Dr. Omar H. Llaguna, MD

Bio

Omar H. Llaguna, M.D., is a Board-certified general surgeon with advanced fellowship training in surgical oncology and endocrine surgery and a member of Baptist Health Medical Group, an organization of more than 180 physicians in multiple specialties closely aligned with Baptist Health South Florida. A South Florida native, he graduated from La Immaculata La Salle High School, and earned a bachelor’s degree at the University of Miami and a master’s degree at Nova Southeastern University. He received his medical degree from Ross School of Medicine, where he graduated with high honors, and completed his surgical internship at Maimonides Medical Center, where he received the Surgical Intern of the Year award. Dr. Llaguna completed his general surgery residency at Beth Israel Medical, where he served as chief resident and received multiple awards including the Surgical Resident Scholarly Achievement Award, Albert Einstein College of Medicine Medical Teaching Award and the Society of Laparoendoscopic Surgeons’ Outstanding Laparoendoscopic Resident Award. Dedicated to cancer care, he went on to complete a clinical fellowship in surgical oncology and endocrine surgery at the University of North Carolina School of Medicine. In 2011 he returned to South Florida and partnered with Drs. Juan-Carlos Verdeja, Jorge R. Rabaza, Anthony M. Gonzalez and Jaime Rodriguez of Baptist Health Medical Surgery Group. More recently, he has accepted the appointment of assistant professor of surgery at Florida International University’s Herbert Wertheim College of Medicine. He is a Diplomate of the American Board of Surgery, Associate Fellow of the American College of Surgeons, Fellow of the Society of Surgical Oncology and member of the Americas Hepato-Pancreato-Biliary Association.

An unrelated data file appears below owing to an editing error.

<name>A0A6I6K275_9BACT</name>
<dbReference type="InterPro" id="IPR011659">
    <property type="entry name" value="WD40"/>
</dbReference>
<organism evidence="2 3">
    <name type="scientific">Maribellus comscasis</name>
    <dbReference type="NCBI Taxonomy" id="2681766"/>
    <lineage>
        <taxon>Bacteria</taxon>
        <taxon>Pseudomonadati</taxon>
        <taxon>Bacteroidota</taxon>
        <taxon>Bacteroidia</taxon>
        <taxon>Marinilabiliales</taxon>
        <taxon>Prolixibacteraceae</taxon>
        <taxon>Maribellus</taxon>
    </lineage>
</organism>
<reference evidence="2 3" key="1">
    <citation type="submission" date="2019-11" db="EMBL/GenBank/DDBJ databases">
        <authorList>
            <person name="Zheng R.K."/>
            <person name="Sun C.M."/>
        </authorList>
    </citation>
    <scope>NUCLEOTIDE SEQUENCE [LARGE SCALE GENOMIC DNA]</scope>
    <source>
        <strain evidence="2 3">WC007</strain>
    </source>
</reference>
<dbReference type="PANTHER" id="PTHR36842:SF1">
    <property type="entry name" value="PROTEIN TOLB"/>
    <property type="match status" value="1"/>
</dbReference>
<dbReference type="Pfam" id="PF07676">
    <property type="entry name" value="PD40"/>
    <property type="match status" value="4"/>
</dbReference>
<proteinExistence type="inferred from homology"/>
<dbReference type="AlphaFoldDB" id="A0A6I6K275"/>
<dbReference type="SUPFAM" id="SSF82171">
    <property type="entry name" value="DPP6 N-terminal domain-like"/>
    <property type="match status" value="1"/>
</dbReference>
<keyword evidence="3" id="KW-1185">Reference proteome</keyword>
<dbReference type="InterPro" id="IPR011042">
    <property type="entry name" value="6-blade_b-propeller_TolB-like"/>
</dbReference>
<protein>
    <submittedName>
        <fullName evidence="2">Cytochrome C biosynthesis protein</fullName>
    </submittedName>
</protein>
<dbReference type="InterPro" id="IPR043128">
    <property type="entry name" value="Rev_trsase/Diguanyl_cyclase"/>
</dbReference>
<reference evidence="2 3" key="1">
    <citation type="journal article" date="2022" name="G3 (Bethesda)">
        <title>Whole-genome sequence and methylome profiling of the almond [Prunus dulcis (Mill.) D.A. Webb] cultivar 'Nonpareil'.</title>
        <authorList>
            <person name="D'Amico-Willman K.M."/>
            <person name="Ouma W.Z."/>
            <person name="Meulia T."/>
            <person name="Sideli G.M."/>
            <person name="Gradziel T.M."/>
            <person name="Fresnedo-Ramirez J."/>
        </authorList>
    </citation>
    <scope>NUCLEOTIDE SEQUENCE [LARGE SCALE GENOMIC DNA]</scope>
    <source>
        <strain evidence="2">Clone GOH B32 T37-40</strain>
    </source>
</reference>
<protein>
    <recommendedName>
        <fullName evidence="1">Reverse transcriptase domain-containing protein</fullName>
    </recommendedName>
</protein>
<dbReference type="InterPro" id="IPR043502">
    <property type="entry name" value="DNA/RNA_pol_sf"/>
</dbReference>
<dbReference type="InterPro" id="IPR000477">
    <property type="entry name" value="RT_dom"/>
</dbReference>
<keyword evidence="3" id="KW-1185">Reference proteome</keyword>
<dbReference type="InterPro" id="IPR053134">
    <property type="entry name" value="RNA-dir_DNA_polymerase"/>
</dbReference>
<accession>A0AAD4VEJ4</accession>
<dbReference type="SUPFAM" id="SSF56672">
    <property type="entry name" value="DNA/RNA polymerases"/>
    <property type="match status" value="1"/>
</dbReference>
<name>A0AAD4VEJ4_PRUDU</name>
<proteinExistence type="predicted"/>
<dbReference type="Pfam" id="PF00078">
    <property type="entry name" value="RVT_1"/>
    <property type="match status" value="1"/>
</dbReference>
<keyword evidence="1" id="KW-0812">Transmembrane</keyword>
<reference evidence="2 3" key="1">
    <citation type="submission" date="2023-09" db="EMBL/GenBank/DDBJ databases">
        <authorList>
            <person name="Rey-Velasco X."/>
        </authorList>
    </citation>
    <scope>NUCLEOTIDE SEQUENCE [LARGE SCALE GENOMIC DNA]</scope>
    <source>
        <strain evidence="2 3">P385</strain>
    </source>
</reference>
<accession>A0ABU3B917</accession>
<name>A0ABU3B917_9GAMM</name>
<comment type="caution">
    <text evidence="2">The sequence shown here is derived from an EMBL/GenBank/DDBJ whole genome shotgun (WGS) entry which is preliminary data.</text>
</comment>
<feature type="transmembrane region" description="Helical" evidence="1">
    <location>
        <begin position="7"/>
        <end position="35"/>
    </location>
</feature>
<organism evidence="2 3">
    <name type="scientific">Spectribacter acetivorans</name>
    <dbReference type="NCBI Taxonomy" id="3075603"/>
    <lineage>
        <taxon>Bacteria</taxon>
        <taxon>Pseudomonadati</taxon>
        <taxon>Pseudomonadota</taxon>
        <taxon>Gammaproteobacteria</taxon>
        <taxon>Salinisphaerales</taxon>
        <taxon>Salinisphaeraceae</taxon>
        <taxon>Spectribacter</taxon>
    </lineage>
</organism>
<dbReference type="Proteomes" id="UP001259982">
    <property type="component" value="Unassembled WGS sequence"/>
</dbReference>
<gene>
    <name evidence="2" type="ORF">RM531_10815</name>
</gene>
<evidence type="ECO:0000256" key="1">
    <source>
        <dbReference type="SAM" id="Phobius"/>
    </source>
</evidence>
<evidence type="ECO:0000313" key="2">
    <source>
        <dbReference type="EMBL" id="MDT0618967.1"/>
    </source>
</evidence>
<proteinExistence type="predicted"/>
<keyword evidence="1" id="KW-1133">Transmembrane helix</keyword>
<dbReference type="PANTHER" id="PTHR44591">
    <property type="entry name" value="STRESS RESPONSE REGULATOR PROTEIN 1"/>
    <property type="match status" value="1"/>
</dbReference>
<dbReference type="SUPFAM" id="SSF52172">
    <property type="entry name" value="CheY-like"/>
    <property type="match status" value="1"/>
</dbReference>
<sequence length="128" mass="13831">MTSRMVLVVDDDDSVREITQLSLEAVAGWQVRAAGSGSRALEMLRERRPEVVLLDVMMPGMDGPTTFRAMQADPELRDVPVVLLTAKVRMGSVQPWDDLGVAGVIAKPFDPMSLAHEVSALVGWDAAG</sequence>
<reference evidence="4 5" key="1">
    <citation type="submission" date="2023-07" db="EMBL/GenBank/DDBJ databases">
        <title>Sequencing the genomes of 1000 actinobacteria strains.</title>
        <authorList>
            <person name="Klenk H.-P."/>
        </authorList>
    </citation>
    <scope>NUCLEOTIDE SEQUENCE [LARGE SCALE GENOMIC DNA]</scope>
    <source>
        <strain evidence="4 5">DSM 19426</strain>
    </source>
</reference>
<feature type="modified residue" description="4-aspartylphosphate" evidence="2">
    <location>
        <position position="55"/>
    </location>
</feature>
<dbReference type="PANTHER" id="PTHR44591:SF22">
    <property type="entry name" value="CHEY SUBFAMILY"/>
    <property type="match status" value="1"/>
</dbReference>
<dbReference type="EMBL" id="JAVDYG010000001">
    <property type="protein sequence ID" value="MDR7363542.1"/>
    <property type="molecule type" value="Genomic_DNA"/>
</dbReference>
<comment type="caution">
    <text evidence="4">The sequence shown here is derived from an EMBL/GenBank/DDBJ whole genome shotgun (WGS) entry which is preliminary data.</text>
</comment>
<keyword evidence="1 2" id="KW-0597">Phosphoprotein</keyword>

Specialties:

Affiliation:

  • Baptist Health South Florida

Group Memberships:

Activity

  • Sharecare News
    Sharecare News posted a story about Otolaryngology:

    THURSDAY, March 19, 2015 (HealthDay News) -- Smoking and heavy drinking seem to increase the risk that patients with head and neck cancer will need a feeding tube for an extended time after treatment, new research suggests.

    The study included 104 patients with squamous cell cancer of the ...Full Article

  • Sharecare News
    Sharecare News posted a story about Oncology:

    MONDAY, March 9, 2015 (HealthDay News) -- A family history of prostate cancer may be tied to a woman's risk of breast cancer, a new study suggests.

    Women whose father, brother or son have had prostate cancer may have a 14 percent higher risk of developing breast cancer, said Jennifer Beeb...Full Article

  • Sharecare News
    Sharecare News posted a story about Oncology:

    WEDNESDAY, March 4, 2015 (HealthDay News) -- U.S. Food and Drug Administration approval of Opdivo (nivolumab) has been expanded to include advanced non-small cell lung cancer (NSCLC), the agency said Wednesday in a news release.

    Lung cancer is the leading cause of cancer death in the Unit...Full Article

  • Sharecare News
    Sharecare News posted a story about Oncology:

    TUESDAY, Feb. 24, 2015 (HealthDay News) -- U.S. recommendations against the PSA test for prostate cancer might have prompted a small but measurable increase in the number of higher-risk cases diagnosed recently, according to a new study.

    The U.S. Preventive Services Task Force (USPSTF) in...Full Article

  • Sharecare News
    Sharecare News posted a story about Oncology:

    THURSDAY, Feb. 19, 2015 (HealthDay News) -- New research suggests that a wait-and-watch approach for prostate cancer isn't being used often enough, and that more men are being treated than may be necessary.

    Additionally, the researchers expressed concern about the numbers of men being tr...Full Article

  • Sharecare News